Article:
Australia

Sydney water quality issues keep desal plant running – Australia

Concerns about water quality in Sydney’s main reservoir following last summer’s bushfires have prompted the government to continue to operate the city’s desalination plant even as dams near capacity.

Warragamba Dam on Friday reached 99 per cent capacity after recent rains lifted water levels by one-eighth in a week, WaterNSW data shows.

Across the network, Sydney’s dams were 97.5 per cent full having doubled since February rains effectively ended the region’s drought. Nepean reservoir continues to spill, while most others are more than 94 per cent full.

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Australia develops technology to make seawater drinkable within 30 minutes – Australia

Using only a high-tech filter and the power of direct sunlight, Australian researchers have developed a world-first technology that can make large volumes of seawater safe to drink in less than 30 minutes.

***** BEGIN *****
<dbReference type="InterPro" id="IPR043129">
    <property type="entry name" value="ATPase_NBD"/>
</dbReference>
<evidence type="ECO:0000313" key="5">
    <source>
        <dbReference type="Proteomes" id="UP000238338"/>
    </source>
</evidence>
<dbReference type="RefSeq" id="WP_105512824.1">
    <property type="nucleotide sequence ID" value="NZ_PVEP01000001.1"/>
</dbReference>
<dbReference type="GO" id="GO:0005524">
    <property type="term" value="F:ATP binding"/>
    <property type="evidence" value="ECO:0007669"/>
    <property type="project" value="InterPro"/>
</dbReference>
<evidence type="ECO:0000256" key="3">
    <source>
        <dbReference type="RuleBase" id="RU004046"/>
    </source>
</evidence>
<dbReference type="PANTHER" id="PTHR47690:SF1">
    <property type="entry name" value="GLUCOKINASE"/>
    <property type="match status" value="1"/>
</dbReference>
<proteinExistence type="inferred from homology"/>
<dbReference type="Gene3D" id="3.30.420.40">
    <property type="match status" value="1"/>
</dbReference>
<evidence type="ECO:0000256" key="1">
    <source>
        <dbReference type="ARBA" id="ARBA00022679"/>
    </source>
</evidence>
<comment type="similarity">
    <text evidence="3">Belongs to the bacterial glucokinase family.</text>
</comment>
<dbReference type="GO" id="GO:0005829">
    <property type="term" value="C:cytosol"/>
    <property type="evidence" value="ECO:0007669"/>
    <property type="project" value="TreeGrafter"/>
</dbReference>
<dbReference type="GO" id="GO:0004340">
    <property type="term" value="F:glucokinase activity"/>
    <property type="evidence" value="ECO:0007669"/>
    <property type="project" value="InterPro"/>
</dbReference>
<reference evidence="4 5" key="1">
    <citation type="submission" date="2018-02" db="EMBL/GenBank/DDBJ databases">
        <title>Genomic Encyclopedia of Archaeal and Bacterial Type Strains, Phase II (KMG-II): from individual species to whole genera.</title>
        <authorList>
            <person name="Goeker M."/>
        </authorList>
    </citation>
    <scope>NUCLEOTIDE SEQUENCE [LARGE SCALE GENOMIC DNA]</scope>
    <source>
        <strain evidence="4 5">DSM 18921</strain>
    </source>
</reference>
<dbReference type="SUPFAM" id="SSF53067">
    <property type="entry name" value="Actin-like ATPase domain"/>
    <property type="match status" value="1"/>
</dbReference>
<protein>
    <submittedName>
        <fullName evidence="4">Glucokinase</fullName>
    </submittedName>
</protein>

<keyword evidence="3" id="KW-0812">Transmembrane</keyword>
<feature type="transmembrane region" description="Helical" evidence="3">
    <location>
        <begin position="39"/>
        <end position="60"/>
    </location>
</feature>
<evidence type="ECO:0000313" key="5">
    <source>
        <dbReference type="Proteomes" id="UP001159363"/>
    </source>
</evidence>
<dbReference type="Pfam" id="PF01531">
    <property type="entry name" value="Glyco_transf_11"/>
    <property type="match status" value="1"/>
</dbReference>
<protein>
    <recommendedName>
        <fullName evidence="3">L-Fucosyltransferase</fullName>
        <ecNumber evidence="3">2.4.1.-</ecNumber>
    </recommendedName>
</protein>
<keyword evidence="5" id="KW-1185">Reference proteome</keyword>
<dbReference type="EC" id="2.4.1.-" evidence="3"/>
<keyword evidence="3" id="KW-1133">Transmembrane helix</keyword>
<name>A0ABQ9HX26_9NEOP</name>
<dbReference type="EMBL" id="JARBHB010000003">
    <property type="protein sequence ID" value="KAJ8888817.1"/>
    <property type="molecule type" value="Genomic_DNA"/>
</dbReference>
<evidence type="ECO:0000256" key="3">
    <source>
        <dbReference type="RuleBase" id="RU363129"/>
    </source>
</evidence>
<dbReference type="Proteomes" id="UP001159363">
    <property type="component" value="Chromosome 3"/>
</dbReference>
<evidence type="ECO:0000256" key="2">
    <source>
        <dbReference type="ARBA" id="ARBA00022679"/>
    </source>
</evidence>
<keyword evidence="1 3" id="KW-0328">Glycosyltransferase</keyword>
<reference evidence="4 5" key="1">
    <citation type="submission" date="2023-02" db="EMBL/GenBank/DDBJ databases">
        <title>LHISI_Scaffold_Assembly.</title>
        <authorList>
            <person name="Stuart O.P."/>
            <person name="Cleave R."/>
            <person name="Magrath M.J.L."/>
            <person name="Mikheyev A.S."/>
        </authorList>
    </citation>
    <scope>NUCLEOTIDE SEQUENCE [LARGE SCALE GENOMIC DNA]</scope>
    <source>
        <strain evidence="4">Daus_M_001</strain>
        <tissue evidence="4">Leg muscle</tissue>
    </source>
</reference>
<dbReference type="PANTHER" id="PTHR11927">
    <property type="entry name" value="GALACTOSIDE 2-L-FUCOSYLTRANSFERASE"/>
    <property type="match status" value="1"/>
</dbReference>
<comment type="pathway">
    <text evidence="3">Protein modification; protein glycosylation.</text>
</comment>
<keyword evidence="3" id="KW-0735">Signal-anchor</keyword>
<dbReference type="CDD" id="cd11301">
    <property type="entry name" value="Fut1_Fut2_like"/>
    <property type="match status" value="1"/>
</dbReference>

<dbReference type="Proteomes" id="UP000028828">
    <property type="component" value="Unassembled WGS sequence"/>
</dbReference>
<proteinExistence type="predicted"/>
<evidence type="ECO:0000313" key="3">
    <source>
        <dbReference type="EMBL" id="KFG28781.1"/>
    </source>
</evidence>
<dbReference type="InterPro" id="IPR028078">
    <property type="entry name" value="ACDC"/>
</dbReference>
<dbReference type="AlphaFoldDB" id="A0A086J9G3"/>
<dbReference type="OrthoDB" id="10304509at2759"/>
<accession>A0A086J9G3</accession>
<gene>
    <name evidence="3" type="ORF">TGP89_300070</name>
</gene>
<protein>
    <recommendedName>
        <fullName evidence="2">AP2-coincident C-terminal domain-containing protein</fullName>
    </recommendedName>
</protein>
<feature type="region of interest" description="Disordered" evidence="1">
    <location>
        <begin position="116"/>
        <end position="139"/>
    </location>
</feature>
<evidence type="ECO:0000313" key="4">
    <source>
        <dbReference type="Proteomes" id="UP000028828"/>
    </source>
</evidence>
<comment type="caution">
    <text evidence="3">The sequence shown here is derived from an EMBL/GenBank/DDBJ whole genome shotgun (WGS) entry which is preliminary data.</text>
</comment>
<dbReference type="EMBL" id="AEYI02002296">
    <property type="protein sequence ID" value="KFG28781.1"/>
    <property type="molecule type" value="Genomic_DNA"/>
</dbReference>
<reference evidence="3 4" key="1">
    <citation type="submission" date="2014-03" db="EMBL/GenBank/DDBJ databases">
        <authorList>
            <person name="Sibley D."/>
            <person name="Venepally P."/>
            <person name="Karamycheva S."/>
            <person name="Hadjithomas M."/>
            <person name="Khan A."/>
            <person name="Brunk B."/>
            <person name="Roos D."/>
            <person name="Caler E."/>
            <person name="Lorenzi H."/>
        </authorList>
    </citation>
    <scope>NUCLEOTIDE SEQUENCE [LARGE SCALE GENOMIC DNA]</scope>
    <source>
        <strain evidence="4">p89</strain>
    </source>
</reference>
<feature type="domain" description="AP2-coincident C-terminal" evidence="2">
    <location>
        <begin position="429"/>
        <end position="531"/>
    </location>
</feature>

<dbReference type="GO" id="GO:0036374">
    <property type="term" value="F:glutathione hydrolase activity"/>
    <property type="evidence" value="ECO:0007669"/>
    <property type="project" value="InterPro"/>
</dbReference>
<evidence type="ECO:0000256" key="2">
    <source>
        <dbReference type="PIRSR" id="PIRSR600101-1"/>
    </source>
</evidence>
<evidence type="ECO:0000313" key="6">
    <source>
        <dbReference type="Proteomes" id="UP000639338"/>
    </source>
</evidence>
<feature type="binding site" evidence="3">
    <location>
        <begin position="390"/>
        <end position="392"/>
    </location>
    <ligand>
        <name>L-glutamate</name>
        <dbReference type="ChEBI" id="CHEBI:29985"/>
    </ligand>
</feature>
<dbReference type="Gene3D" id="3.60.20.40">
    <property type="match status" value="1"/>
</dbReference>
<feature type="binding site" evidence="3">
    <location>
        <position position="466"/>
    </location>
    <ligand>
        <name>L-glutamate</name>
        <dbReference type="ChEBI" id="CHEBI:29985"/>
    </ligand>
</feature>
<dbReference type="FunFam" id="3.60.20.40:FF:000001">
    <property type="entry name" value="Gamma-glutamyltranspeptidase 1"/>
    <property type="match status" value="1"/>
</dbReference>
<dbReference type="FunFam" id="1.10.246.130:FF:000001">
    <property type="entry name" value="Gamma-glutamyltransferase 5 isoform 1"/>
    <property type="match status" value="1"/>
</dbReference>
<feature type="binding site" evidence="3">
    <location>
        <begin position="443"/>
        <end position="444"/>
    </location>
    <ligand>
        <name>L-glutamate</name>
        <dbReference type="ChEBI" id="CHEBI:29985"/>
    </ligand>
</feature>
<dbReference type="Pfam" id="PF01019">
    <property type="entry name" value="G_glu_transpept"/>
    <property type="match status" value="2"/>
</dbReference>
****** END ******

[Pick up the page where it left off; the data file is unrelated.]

According to the Melbourne-based Monash University, the specially-designed filter is capable of generating hundreds of litres of drinkable water per day, and requires only direct sunlight to purify it, making the process energy-efficient, low cost and sustainable.

Used in making the filters are metal-organic frameworks (MOFs), a class of compounds consisting of metal ions that form a crystalline material with the largest surface area of any material known.

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Ensuring a climate-resilient water supply for South East Queensland’s future – Australia

Seqwater is the Queensland Government Bulk Water Supply Authority and is responsible for providing a safe, reliable and affordable drinking water supply to 3.2 million people across South East Queensland (SEQ).